Microsoft's Latest Legal Tactic: Complaining About Apple's Font Size
Over the past few months, we've been following the dispute between Apple and Microsoft over Apple's attempts to trademark the term "App Store". Microsoft filed an objection to the trademark back in January, arguing that the term is too generic to be trademarked and that protection of it would unfairly hamper competitors' application marketplaces.
Last week, Apple fired back, taking steps to convince the U.S. Patent and Trademark Office that the term is not generic and taking aim at Microsoft's position given its own defense of "Windows" as a trademark over the years.
GeekWire now reports that Microsoft's response to Apple's claims is to file a complaint that Apple's filing was too long and in too small of a font size, exceeding limitations set by the Patent and Trademark Office for such documents.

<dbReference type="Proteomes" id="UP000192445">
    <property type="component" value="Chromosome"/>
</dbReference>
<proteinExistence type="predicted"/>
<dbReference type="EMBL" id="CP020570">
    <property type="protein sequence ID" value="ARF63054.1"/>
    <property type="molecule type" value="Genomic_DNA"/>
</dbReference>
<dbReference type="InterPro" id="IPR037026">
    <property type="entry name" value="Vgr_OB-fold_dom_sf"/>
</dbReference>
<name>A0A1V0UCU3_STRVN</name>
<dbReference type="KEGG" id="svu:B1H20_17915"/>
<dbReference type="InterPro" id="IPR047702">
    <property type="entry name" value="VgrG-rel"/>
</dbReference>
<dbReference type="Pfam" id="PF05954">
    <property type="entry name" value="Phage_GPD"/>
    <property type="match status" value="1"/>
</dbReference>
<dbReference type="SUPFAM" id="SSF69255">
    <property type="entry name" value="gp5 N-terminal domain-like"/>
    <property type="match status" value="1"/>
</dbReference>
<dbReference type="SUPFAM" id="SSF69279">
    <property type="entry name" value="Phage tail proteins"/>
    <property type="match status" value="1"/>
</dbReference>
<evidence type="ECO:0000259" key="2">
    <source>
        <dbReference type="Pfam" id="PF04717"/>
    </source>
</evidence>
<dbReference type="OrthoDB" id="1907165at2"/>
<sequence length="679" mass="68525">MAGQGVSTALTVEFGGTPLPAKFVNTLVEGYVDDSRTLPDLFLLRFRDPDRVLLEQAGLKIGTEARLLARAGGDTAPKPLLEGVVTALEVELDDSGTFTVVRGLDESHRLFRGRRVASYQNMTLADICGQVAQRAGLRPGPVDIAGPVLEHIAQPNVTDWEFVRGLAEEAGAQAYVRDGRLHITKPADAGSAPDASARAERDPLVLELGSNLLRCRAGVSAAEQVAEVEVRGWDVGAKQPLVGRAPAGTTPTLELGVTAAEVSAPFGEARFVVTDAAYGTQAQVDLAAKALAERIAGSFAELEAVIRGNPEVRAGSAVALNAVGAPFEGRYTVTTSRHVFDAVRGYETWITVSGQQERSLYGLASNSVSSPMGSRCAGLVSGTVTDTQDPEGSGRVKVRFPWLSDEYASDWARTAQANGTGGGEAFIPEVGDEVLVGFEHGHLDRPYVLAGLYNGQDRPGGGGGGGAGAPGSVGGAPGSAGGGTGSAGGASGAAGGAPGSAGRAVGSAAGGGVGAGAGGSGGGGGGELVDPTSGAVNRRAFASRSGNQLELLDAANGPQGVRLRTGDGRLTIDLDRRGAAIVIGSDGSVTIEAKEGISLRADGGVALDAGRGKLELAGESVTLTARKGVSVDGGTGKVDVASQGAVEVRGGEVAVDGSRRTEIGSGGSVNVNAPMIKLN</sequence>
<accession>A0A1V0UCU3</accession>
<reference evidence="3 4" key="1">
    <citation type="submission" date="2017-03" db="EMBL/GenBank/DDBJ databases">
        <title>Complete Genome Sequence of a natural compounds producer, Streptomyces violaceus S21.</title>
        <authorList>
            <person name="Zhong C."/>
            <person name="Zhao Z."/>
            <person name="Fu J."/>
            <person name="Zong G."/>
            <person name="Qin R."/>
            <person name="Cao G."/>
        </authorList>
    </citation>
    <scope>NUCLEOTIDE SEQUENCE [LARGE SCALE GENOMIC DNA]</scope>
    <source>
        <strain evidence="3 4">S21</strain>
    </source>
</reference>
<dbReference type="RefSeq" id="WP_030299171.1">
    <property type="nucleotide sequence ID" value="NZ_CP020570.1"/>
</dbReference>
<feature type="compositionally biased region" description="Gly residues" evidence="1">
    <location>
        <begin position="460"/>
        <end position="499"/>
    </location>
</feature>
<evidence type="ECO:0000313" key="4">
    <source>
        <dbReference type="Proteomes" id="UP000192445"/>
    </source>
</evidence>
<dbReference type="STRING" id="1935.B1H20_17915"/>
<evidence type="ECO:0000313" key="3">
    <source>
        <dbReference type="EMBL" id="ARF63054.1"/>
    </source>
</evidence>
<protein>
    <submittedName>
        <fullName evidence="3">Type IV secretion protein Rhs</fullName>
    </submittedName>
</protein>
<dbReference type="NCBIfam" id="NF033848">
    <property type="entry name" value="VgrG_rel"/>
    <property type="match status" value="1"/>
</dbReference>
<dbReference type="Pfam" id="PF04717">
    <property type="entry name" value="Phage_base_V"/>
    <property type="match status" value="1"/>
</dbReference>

Microsoft, opposing Apple's attempt to trademark the phrase "App Store," today filed a motion with the U.S. Patent and Trademark Office to strike the iPhone maker's latest filing in the case - saying that its response to Microsoft's attempt to dismiss the case violated court rules that limit such briefs to 25 pages, and require them to be in at least 11 point font.
"Apple's response brief is 31 pages, including the table of contents and table of authorities, and on information and belief, is printed in less than 11 point font," reads the motion filed today by Microsoft's lawyers, accusing Apple of manipulating the text to squeeze in more of its arguments against Microsoft's opposition to the trademark application.